Most single women freeze their eggs to avoid ‘panic parenting’

Most single women freeze their eggs to avoid ‘panic parenting’ because they haven’t found Mr Right – NOT for medical reasons

  • Researchers at De Montfort University interviewed 31 women about their choice
  • Found that medical need – such as chemotherapy – was not a driving force for it 
  • Also found information available to women considering process is inadequate

Most single women freeze their eggs to avoid having a child with ‘Mr Wrong’ – not for medical reasons, research suggests.

The data – published in the Human Fertility journal – revealed that the most common motivator is a desire to avoid ‘panic parenting’.

However, scientists warned clinics need to be clearer about the likelihood of these women having babies with defrosted eggs.

The study marks one of the first times that researchers have analysed the driving forces behind the process of women freezing their eggs.

Still looking? The lack of a partner or having a boyfriend who’s unwilling to commit is the most common reason for egg freezing, experts say

Dr Kylie Baldwin and Professor Lorraine Culley, of the Centre for Reproduction Research at De Montfort University, interviewed 31 women who had frozen their eggs for ‘social’ reasons. 

The participants, 84 per cent of whom were single, were asked why they had chosen to do this, how they found the experience, and what information they were provided about the probability of eventually achieving a live birth with frozen eggs. 

For the majority, the lack of a partner or having a partner unwilling to commit to fatherhood was the most common reason for egg freezing. 

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Some described the process as something of an ‘end in itself’, providing them with more ‘breathing time’, and taking the pressure off the search for a suitable partner.

Many described how they hoped to never need to use their frozen eggs and instead expressed a desire to conceive naturally with a future partner. 

Several also reported the process was emotionally difficult for them because they fundamentally did not want to be freezing their eggs.

Did you know? Egg freezing dates back to 1986 when the first pregnancy from a frozen egg was reported in the Lancet Journal


Egg freezing dates back to 1986 when the first pregnancy from a frozen egg was reported in the Lancet Journal. 

Collected eggs were preserved in cryogenic tanks after being frozen ‘slowly’ for many years. 

In the early 2000s, scientists began experimenting with an ‘ultra-rapid’ freezing technique called vitrification. 

Using this process, the temperature of an egg plummets thousands of degrees per minute, resulting in a glass-like cell structure that is stronger than other crystalline ice forms. 

They are then stored in cryogenic tanks, for up to 25 years.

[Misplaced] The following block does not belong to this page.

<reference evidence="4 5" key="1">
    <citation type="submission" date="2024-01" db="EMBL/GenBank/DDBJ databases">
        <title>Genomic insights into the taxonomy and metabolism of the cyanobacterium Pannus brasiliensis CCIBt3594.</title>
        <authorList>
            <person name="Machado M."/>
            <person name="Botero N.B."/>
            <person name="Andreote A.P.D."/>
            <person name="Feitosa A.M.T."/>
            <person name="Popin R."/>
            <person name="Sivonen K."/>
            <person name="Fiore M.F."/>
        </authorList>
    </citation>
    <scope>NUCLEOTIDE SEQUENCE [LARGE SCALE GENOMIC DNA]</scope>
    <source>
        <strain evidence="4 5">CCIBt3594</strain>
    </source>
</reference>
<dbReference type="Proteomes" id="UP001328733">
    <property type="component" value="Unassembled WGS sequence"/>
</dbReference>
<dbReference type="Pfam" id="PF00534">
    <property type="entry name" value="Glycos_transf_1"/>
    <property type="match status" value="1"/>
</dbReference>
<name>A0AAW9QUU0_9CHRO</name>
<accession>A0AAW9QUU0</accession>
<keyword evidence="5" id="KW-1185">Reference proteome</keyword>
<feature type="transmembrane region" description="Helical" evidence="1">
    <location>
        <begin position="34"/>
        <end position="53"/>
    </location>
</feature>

In preparation for having her eggs retrieved, a woman must undergo the first stage of an IVF cycle, which uses hormones to stimulate more eggs into maturity, then another set of hormones to trigger the eggs’ release. 

Patients inject these drugs at home and are usually closely monitored by their doctors.  

There are many different forms of these hormone treatments, ranging in cost from about $800 to $6,000 per cycle, and six to 10 weeks in duration.

Then, the eggs are surgically retrieved in a minimally-invasive procedure.  

Instead, they would have preferred to have been pursuing motherhood with a committed partner.

Worryingly, the information available to women considering freezing their eggs was found to be inadequate. 

Nearly all the women said that the clinics they approached were unable to provide an estimate of the likelihood of a future live birth with their frozen eggs. 

There was a lack of detailed discussion with doctors about post-freezing processes and outcomes, and the women, whose average age at the time of freezing was 37, were not given clinic- or age-specific information.

With rising numbers of women considering egg freezing, particularly in Europe, the study’s authors call for more to be done to support women going through this process.

Dr Baldwin said: ‘Whilst the number of women freezing their eggs remains small, many more are now considering this option as a way of extending the window of time they have to pursue genetic motherhood. 

‘Clinics providing this technology have a responsibility to support informed decision-making by providing women who enquire about egg freezing with detailed information about the likelihood of achieving a live birth specific to their age at freezing.

‘Furthermore, women should be informed of the costs and risks, as well as the physical and emotional demands of egg freezing and any future IVF treatment.

‘Clinics should also be aware of the specific emotional needs of women undergoing egg freezing who are more likely than IVF patients to be undertaking this uncertain and ambiguous process without the support of a partner.’

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